Creator: William Henry Jackson
Summary: View of the town of Rico with frame buildings and dirt streets.
Date: Photo created between 1882 and 1900?
Attribution to Jackson based on in bound W.H. sample album. "3219" hand-lettered on negative and reproduced in print. Photoprint, 4"x 7" mounted on album page.

Frame 3: Cowboys of the Dolores, E.H. Allen
Creator: William Henry Jackson.
Summary: Cowboys on horseback in front of a sod-roofed log building in Colorado. A dog sits on the ground near probably E.H. Allen. Photographer's stamp printed on verso of card mount. Title, "3631" and "50" inked on original and reproduced in photographic print. Photographic print on card mount: 4 1/2" x 7".
Source: Pueblo Public Library
Western History/Genealogy Dept., Denver Public Library.

Friday, November 28, 2014

Jackson's images are like an old friend










In Colorado, the images are like a old friend from your hometown that resurface every so often to help remind you of where you came from. They are familiar, inspiring, soulful and bear traces of your past and your future — a careful snapshot of place, and time, and being.

William Henry Jackson roamed the American West (and other places) taking photographs, painting, guiding other artists, documenting progress and promoting the western experience for more than 80 years. In just photographic negatives, an excess of 80,000 images attributed to Jackson, capture the essence of the period and space and time.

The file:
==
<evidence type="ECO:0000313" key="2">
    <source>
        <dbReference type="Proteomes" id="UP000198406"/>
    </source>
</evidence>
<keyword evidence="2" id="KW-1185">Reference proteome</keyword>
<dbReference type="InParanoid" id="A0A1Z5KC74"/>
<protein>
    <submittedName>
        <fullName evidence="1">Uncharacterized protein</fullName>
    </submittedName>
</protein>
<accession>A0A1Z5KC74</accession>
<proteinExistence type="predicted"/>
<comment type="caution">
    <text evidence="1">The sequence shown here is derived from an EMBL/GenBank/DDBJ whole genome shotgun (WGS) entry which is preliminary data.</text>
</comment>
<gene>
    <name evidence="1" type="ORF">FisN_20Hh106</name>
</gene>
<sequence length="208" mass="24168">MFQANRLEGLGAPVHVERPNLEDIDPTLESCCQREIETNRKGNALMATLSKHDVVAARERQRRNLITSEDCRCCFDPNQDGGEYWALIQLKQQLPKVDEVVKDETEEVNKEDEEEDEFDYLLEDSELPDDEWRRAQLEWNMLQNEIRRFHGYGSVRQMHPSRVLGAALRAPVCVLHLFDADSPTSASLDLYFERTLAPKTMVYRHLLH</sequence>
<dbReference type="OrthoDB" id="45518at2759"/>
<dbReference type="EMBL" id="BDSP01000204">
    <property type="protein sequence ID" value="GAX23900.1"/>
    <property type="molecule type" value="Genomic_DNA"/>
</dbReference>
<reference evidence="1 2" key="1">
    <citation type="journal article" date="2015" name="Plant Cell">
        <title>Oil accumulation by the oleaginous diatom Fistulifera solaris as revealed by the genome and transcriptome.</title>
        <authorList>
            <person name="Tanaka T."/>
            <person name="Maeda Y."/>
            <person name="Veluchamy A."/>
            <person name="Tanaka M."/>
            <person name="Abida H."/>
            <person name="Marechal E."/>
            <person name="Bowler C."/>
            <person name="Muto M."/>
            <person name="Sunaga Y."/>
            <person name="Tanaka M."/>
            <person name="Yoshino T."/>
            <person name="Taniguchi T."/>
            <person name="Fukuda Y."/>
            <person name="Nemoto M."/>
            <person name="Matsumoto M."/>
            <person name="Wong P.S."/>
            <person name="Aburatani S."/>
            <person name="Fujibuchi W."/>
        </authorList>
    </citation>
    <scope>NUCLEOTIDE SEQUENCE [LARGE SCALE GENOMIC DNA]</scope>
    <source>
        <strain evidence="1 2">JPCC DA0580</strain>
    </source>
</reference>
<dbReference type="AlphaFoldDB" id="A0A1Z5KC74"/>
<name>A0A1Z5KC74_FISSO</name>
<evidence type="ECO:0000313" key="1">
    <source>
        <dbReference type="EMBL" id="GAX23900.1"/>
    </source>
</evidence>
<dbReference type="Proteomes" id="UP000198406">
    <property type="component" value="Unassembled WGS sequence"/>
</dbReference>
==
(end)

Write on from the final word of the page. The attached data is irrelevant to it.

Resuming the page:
Inspiring rich development of the craft and launching thousands of artists along similar quests for beauty, understanding, and spirit — Jackson still impacts us today through the work of John Fielder, Ansel Adams, his own images, and just about everyone who stood out on a high point above their hometown, or river valley, or mountain, and photographed an expansive shot of their favorite places.

Locally, Jackson provides us with some of our earliest images of the places we call home and documented the construction of the railroads, the early Hayden Survey information of land forms before we started building, and peek at our past. Heyday in gold camps, embryonic construction of towns, and familiar landmarks offer us insight and understanding today, and far into any future.

"The trademark style of Jackson's railroad views quickly turned him into one of the most sought-after landscape photographers of the nineteenth century," wrote Eric Paddock, curator of the Photography of the Colorado Historical Society in the forward of John Fielder's popular "Colorado: W. H. Jackson, John Fielder, 1870-2000" coffee table book.